Startup Culture

An App that Tells What’s in Your Future

In the lead up to Techonomy Detroit, we are profiling tech startups driving the city’s re-emergence as a center of innovation. UpTo, a mobile application startup in the Detroit area, is garnering serious attention. The app is a social calendar that lets users share upcoming events with groups of friends, family, and co-workers. Techonomy contributor Tiffany Huang spoke with Greg Schwartz, UpTo’s CEO, about how his company is part of Detroit’s renewal as a city of the future.   More

Startup Culture

Detroit Startup Asks (and Names Itself), Are You a Human?

In anticipation of the Techonomy Detroit conference on September 12, we’re profiling six tech startups that are driving that city’s re-emergence as a center of innovation. Are You A Human? offers an alternative to CAPTCHAs, those fuzzy letter/number combinations that web shoppers are often required to decipher before buying online. Because automated software tools are increasingly able to bypass CAPTCHAs, and because users are increasingly annoyed by them, Are You A Human? has turned human authentication into a game with its quick, fun PlayThru challenges.   More

Startup Culture

FlockTAG’s Loyalty Card Makes Your Wallet Lighter … in a Good Way

In anticipation of the September 12 Techonomy Detroit conference on, we’re profiling six Detroit tech startups driving the city’s re-emergence as a center of innovation. FlockTAG, a universal, NFC-powered loyalty card and mobile application, is one of the latest Detroit area tech startups. It gives consumers a centralized loyalty card for a wide variety of transactions with merchants, and serves as a marketing tool for independent business owners. I spoke with FlockTAG’s co-founder Adrian Fortino about his company and why it’s following Facebook's model by building first at universities.   More

Startup Culture

Picketreport.com’s Brian Bandemer: How Detroit Tech Hustles Harder

PicketReport.com, a website that aggregates information about neighborhoods and towns, is one of the latest tech startups in the Detroit area to garner attention. The site serves people relocating to unfamiliar areas, curating information about schools, crime, and income levels. It even pinpoints the nearest grocery stores and cafes. I spoke with Brian Bandemer, Picketreport.com’s co-founder and COO, about how his company is part of Detroit’s renewal.   More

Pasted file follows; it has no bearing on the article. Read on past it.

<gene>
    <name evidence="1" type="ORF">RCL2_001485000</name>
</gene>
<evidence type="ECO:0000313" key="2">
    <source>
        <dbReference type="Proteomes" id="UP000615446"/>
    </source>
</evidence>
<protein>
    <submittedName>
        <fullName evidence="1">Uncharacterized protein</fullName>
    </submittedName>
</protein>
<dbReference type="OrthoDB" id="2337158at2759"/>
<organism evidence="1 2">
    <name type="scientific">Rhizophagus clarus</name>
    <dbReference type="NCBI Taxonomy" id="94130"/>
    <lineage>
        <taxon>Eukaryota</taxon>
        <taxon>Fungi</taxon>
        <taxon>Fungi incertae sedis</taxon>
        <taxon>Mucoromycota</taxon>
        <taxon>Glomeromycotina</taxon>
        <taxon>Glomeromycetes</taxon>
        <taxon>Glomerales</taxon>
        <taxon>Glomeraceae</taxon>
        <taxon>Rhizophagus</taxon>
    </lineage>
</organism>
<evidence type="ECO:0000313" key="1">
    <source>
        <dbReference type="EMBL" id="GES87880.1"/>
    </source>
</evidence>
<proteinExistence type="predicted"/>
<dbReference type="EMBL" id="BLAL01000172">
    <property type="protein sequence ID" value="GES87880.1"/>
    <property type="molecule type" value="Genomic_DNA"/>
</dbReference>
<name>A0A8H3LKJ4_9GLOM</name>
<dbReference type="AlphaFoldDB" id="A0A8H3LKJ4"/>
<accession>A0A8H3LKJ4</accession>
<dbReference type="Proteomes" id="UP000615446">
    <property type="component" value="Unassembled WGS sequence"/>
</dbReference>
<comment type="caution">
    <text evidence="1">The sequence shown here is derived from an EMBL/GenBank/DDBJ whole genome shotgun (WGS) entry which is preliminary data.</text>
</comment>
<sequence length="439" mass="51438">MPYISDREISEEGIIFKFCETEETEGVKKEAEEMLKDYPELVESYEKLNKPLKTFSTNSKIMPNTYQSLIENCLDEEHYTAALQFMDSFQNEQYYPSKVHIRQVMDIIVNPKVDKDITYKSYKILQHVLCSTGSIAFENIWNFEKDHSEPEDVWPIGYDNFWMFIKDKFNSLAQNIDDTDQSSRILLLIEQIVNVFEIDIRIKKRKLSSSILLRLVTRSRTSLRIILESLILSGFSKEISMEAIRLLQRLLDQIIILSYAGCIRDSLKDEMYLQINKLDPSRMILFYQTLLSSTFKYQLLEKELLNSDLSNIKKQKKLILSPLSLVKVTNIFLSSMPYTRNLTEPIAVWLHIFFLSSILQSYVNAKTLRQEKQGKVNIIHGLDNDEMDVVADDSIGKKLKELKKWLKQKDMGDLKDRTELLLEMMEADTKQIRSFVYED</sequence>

Startup Culture

Detroit-based Startup Quikly Rewards Nimble Bargain Hunters

In anticipation of the Techonomy Detroit conference on September 12, we're profiling six Detroit tech startups that are driving the city’s re-emergence as a center of innovation. Quikkly was founded in Philadelphia, but moved to Detroit early this year after Detroit Venture Partners invested in the company. Quikklys are short-term offers, announced randomly via text or Facebook, that give the best deal to first responders. For instance, a $10 coupon to Fandango costs $1 for the early birds and $8 for slowpokes. I spoke with Shawn Geller, co-founder and CEO of Quikkly, about how he got into the online coupon biz and what it’s like running a business in Detroit.   More

Business Startup Culture Techonomy Events

Steve Case on How to Stimulate Innovation

In this session from Techonomy 2011 in Tuscon, Ariz., Steve Case, CEO of Revolution LLC, discusses the current state of entrepreneurship in the US, and what needs to happen to encourage growth and innovation. He says that changes to immigration law, access to capital, and changes in regulation are necessary to fuel entrepreneurship.   More